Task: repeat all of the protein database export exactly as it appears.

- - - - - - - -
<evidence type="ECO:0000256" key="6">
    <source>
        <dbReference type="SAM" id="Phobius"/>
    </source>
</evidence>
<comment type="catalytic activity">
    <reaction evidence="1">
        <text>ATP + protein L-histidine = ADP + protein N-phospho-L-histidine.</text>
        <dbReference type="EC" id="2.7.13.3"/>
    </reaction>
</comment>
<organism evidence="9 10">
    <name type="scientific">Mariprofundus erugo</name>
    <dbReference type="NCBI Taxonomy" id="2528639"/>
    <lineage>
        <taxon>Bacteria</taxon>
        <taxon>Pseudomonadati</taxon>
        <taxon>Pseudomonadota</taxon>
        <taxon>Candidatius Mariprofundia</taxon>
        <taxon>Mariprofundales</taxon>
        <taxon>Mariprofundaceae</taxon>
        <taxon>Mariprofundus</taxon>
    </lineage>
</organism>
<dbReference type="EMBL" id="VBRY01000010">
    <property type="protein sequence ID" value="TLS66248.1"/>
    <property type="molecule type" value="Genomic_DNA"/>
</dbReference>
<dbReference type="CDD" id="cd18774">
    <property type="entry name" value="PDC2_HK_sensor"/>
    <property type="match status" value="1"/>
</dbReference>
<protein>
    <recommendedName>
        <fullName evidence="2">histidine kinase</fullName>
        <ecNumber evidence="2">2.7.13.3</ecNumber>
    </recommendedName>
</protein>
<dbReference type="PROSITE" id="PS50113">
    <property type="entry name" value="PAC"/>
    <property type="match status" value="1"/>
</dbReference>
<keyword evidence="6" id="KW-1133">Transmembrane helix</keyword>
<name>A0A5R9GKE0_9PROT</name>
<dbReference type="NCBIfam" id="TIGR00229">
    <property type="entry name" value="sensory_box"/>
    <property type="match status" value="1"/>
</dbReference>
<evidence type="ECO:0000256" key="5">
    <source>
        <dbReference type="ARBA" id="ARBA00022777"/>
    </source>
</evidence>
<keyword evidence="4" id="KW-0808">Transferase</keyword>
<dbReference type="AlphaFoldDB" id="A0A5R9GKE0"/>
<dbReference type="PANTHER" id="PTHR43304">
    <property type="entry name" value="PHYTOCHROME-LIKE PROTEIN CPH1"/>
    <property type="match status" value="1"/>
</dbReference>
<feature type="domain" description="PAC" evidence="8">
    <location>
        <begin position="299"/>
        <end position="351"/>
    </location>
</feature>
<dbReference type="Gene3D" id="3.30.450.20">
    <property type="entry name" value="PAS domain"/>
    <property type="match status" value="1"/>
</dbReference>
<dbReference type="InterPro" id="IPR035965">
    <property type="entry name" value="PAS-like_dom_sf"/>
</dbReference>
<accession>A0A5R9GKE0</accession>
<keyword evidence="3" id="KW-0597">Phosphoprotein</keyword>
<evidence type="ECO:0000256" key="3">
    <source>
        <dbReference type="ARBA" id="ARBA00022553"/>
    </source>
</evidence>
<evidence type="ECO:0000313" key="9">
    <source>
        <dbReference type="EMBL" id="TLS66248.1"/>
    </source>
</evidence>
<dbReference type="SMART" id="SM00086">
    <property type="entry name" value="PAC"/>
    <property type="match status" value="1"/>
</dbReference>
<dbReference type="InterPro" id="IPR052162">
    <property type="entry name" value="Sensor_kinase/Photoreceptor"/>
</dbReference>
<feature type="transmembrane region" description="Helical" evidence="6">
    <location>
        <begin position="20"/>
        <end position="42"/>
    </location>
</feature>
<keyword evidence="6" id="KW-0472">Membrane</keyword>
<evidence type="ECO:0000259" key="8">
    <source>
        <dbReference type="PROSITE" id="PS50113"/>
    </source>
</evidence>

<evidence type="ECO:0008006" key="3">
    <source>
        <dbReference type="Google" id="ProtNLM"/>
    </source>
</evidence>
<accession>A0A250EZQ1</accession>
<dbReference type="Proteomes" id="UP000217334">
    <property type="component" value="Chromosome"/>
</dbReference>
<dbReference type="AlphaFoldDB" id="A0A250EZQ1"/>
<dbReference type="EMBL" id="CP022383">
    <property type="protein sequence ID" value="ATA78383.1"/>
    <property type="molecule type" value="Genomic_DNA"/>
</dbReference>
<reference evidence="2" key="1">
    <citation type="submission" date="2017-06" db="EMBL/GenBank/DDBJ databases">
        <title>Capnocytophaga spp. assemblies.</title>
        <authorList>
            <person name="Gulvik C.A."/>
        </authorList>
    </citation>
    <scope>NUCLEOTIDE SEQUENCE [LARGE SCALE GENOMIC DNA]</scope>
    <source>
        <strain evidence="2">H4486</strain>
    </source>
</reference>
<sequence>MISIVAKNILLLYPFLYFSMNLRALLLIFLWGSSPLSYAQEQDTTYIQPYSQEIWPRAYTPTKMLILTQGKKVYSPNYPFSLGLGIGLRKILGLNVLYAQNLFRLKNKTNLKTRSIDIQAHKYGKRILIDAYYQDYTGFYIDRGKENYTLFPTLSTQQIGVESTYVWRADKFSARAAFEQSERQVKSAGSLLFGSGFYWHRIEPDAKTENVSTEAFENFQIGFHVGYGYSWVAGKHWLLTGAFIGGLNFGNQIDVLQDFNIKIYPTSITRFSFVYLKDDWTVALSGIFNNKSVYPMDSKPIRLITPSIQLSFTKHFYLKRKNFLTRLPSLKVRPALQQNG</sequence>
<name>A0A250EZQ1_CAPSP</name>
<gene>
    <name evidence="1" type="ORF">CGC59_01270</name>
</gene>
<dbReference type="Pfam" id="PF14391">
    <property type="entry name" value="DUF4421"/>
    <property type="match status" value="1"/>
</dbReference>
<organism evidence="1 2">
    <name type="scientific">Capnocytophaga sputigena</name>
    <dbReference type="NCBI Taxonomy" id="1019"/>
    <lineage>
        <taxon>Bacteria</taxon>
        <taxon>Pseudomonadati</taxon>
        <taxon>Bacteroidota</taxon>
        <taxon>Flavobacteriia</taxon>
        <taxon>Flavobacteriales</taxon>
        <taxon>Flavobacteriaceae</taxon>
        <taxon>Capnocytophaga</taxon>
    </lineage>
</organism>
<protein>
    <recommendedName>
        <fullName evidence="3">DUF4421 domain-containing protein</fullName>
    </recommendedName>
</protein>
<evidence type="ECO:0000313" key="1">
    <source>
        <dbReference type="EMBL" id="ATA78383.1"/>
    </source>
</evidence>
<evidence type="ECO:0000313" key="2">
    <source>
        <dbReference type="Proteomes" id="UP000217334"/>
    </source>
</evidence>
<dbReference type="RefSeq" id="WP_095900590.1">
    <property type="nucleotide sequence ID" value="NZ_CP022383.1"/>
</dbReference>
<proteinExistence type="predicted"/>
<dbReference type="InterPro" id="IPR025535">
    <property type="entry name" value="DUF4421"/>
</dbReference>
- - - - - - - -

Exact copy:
<evidence type="ECO:0000256" key="6">
    <source>
        <dbReference type="SAM" id="Phobius"/>
    </source>
</evidence>
<comment type="catalytic activity">
    <reaction evidence="1">
        <text>ATP + protein L-histidine = ADP + protein N-phospho-L-histidine.</text>
        <dbReference type="EC" id="2.7.13.3"/>
    </reaction>
</comment>
<organism evidence="9 10">
    <name type="scientific">Mariprofundus erugo</name>
    <dbReference type="NCBI Taxonomy" id="2528639"/>
    <lineage>
        <taxon>Bacteria</taxon>
        <taxon>Pseudomonadati</taxon>
        <taxon>Pseudomonadota</taxon>
        <taxon>Candidatius Mariprofundia</taxon>
        <taxon>Mariprofundales</taxon>
        <taxon>Mariprofundaceae</taxon>
        <taxon>Mariprofundus</taxon>
    </lineage>
</organism>
<dbReference type="EMBL" id="VBRY01000010">
    <property type="protein sequence ID" value="TLS66248.1"/>
    <property type="molecule type" value="Genomic_DNA"/>
</dbReference>
<dbReference type="CDD" id="cd18774">
    <property type="entry name" value="PDC2_HK_sensor"/>
    <property type="match status" value="1"/>
</dbReference>
<protein>
    <recommendedName>
        <fullName evidence="2">histidine kinase</fullName>
        <ecNumber evidence="2">2.7.13.3</ecNumber>
    </recommendedName>
</protein>
<dbReference type="PROSITE" id="PS50113">
    <property type="entry name" value="PAC"/>
    <property type="match status" value="1"/>
</dbReference>
<keyword evidence="6" id="KW-1133">Transmembrane helix</keyword>
<name>A0A5R9GKE0_9PROT</name>
<dbReference type="NCBIfam" id="TIGR00229">
    <property type="entry name" value="sensory_box"/>
    <property type="match status" value="1"/>
</dbReference>
<evidence type="ECO:0000256" key="5">
    <source>
        <dbReference type="ARBA" id="ARBA00022777"/>
    </source>
</evidence>
<keyword evidence="4" id="KW-0808">Transferase</keyword>
<dbReference type="AlphaFoldDB" id="A0A5R9GKE0"/>
<dbReference type="PANTHER" id="PTHR43304">
    <property type="entry name" value="PHYTOCHROME-LIKE PROTEIN CPH1"/>
    <property type="match status" value="1"/>
</dbReference>
<feature type="domain" description="PAC" evidence="8">
    <location>
        <begin position="299"/>
        <end position="351"/>
    </location>
</feature>
<dbReference type="Gene3D" id="3.30.450.20">
    <property type="entry name" value="PAS domain"/>
    <property type="match status" value="1"/>
</dbReference>
<dbReference type="InterPro" id="IPR035965">
    <property type="entry name" value="PAS-like_dom_sf"/>
</dbReference>
<accession>A0A5R9GKE0</accession>
<keyword evidence="3" id="KW-0597">Phosphoprotein</keyword>
<evidence type="ECO:0000256" key="3">
    <source>
        <dbReference type="ARBA" id="ARBA00022553"/>
    </source>
</evidence>
<evidence type="ECO:0000313" key="9">
    <source>
        <dbReference type="EMBL" id="TLS66248.1"/>
    </source>
</evidence>
<dbReference type="SMART" id="SM00086">
    <property type="entry name" value="PAC"/>
    <property type="match status" value="1"/>
</dbReference>
<dbReference type="InterPro" id="IPR052162">
    <property type="entry name" value="Sensor_kinase/Photoreceptor"/>
</dbReference>
<feature type="transmembrane region" description="Helical" evidence="6">
    <location>
        <begin position="20"/>
        <end position="42"/>
    </location>
</feature>
<keyword evidence="6" id="KW-0472">Membrane</keyword>
<evidence type="ECO:0000259" key="8">
    <source>
        <dbReference type="PROSITE" id="PS50113"/>
    </source>
</evidence>

<evidence type="ECO:0008006" key="3">
    <source>
        <dbReference type="Google" id="ProtNLM"/>
    </source>
</evidence>
<accession>A0A250EZQ1</accession>
<dbReference type="Proteomes" id="UP000217334">
    <property type="component" value="Chromosome"/>
</dbReference>
<dbReference type="AlphaFoldDB" id="A0A250EZQ1"/>
<dbReference type="EMBL" id="CP022383">
    <property type="protein sequence ID" value="ATA78383.1"/>
    <property type="molecule type" value="Genomic_DNA"/>
</dbReference>
<reference evidence="2" key="1">
    <citation type="submission" date="2017-06" db="EMBL/GenBank/DDBJ databases">
        <title>Capnocytophaga spp. assemblies.</title>
        <authorList>
            <person name="Gulvik C.A."/>
        </authorList>
    </citation>
    <scope>NUCLEOTIDE SEQUENCE [LARGE SCALE GENOMIC DNA]</scope>
    <source>
        <strain evidence="2">H4486</strain>
    </source>
</reference>
<sequence>MISIVAKNILLLYPFLYFSMNLRALLLIFLWGSSPLSYAQEQDTTYIQPYSQEIWPRAYTPTKMLILTQGKKVYSPNYPFSLGLGIGLRKILGLNVLYAQNLFRLKNKTNLKTRSIDIQAHKYGKRILIDAYYQDYTGFYIDRGKENYTLFPTLSTQQIGVESTYVWRADKFSARAAFEQSERQVKSAGSLLFGSGFYWHRIEPDAKTENVSTEAFENFQIGFHVGYGYSWVAGKHWLLTGAFIGGLNFGNQIDVLQDFNIKIYPTSITRFSFVYLKDDWTVALSGIFNNKSVYPMDSKPIRLITPSIQLSFTKHFYLKRKNFLTRLPSLKVRPALQQNG</sequence>
<name>A0A250EZQ1_CAPSP</name>
<gene>
    <name evidence="1" type="ORF">CGC59_01270</name>
</gene>
<dbReference type="Pfam" id="PF14391">
    <property type="entry name" value="DUF4421"/>
    <property type="match status" value="1"/>
</dbReference>
<organism evidence="1 2">
    <name type="scientific">Capnocytophaga sputigena</name>
    <dbReference type="NCBI Taxonomy" id="1019"/>
    <lineage>
        <taxon>Bacteria</taxon>
        <taxon>Pseudomonadati</taxon>
        <taxon>Bacteroidota</taxon>
        <taxon>Flavobacteriia</taxon>
        <taxon>Flavobacteriales</taxon>
        <taxon>Flavobacteriaceae</taxon>
        <taxon>Capnocytophaga</taxon>
    </lineage>
</organism>
<protein>
    <recommendedName>
        <fullName evidence="3">DUF4421 domain-containing protein</fullName>
    </recommendedName>
</protein>
<evidence type="ECO:0000313" key="1">
    <source>
        <dbReference type="EMBL" id="ATA78383.1"/>
    </source>
</evidence>
<evidence type="ECO:0000313" key="2">
    <source>
        <dbReference type="Proteomes" id="UP000217334"/>
    </source>
</evidence>
<dbReference type="RefSeq" id="WP_095900590.1">
    <property type="nucleotide sequence ID" value="NZ_CP022383.1"/>
</dbReference>
<proteinExistence type="predicted"/>
<dbReference type="InterPro" id="IPR025535">
    <property type="entry name" value="DUF4421"/>
</dbReference>